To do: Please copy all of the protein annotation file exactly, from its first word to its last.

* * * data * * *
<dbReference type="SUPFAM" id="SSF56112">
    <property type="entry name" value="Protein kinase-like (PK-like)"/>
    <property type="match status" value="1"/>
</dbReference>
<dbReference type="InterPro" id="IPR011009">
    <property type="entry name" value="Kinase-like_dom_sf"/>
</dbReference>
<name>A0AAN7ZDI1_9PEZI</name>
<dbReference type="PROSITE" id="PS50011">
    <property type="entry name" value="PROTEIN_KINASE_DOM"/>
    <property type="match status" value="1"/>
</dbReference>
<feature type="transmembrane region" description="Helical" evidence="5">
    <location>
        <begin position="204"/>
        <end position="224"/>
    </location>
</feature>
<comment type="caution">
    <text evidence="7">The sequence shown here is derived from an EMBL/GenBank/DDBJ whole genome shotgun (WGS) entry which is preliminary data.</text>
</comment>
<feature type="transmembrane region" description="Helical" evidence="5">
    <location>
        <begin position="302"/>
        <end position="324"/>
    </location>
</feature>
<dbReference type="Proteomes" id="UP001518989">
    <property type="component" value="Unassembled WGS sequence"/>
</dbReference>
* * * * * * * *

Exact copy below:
<dbReference type="SUPFAM" id="SSF56112">
    <property type="entry name" value="Protein kinase-like (PK-like)"/>
    <property type="match status" value="1"/>
</dbReference>
<dbReference type="InterPro" id="IPR011009">
    <property type="entry name" value="Kinase-like_dom_sf"/>
</dbReference>
<name>A0AAN7ZDI1_9PEZI</name>
<dbReference type="PROSITE" id="PS50011">
    <property type="entry name" value="PROTEIN_KINASE_DOM"/>
    <property type="match status" value="1"/>
</dbReference>
<feature type="transmembrane region" description="Helical" evidence="5">
    <location>
        <begin position="204"/>
        <end position="224"/>
    </location>
</feature>
<comment type="caution">
    <text evidence="7">The sequence shown here is derived from an EMBL/GenBank/DDBJ whole genome shotgun (WGS) entry which is preliminary data.</text>
</comment>
<feature type="transmembrane region" description="Helical" evidence="5">
    <location>
        <begin position="302"/>
        <end position="324"/>
    </location>
</feature>
<dbReference type="Proteomes" id="UP001518989">
    <property type="component" value="Unassembled WGS sequence"/>
</dbReference>